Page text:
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The beauty of winter trees

Ashland winters always take us down to the bare bones structure of private and public gardens and larger landscapes. Indeed, the winter gardenscape is predominately about structure, definition and depth. The wonderful light during winter months brings defining shadows, accentuating both the beauty and form of our trees. For the first time in many months, the trees authentic branching structure is honestly revealed and on display throughout our town. Fruit, seed pods, flowers, bark colors and patterns are suddenly highlighted during these cold months, making the trees that we plant and care for more valuable and important for aesthetic appeal.

A tree &

naturalizes&

a landscape, and it&

s architectural display is ever changing. A tree growing vitally over years can be seen as a dynamic living art piece; a display unmatched by human imitation. Indeed, wood as a natural material is one of the best choices for structures and surfaces in our built environment.

In some gardens, tree leaves are left unraked, to mulch the drip lines beneath, eventually breaking down to add soil nutrients back into the soil. They add color and texture to pathways and understory beds. This fall leaf drop also provides important protection to the root zone of the trees, and the leaves eventually decompose, to provide nutrients to the trees above.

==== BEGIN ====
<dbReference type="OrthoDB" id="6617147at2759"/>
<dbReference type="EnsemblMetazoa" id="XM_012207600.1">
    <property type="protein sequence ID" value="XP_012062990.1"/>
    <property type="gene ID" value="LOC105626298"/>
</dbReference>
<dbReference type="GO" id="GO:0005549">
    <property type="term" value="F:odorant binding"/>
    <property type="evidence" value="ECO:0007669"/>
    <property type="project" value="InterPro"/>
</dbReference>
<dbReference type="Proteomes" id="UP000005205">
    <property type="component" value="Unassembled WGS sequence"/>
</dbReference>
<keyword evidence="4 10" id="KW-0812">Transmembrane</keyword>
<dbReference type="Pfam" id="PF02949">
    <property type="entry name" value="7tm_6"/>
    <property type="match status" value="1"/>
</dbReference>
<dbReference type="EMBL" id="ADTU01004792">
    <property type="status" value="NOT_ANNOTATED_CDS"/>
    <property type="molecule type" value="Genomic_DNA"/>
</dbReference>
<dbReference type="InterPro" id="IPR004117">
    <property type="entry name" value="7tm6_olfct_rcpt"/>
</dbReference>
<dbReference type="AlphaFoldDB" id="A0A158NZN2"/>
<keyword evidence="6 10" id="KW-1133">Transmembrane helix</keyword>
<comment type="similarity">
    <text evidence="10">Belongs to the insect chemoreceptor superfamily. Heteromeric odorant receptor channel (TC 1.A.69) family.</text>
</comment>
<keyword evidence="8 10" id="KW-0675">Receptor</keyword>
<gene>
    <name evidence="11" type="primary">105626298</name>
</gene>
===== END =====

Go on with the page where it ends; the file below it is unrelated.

Some of the many trees that have attractive winter appearance include:

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149; Acer griseum (Paperbark Maple), recognized for its cinnamon-brown, peeling bark

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149; Acer davidii (Snakebark Maple), known for its green bark with vertical white stripes

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149; Arbutus menziesii (Madrona tree) is both evergreen and displays beautiful red-brown peeling bark

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149; Sorbus aucuparia (Rowan or Mountain Ash), prized for its heavy clusters of red-orange berries hanging on through winter

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149; Malus (Flowering Crabapples), many have persistent fruit of orange red or yellow brightening the winter months

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149; Styrax japonica (Japanese Snowbell) showcases delicate, green, berry-like fruit

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149; Hamamelis x intermedia (Witchhazel) is a large shrub or small tree which showcases fragrant bright colored flowers on bare twigs in winter

For additional emphasis on your trees, night lighting can add to the ambiance of your gardens.

Don&

t forget that careful pruning at the appropriate time of year can enhance the beauty and health of your winter tree display.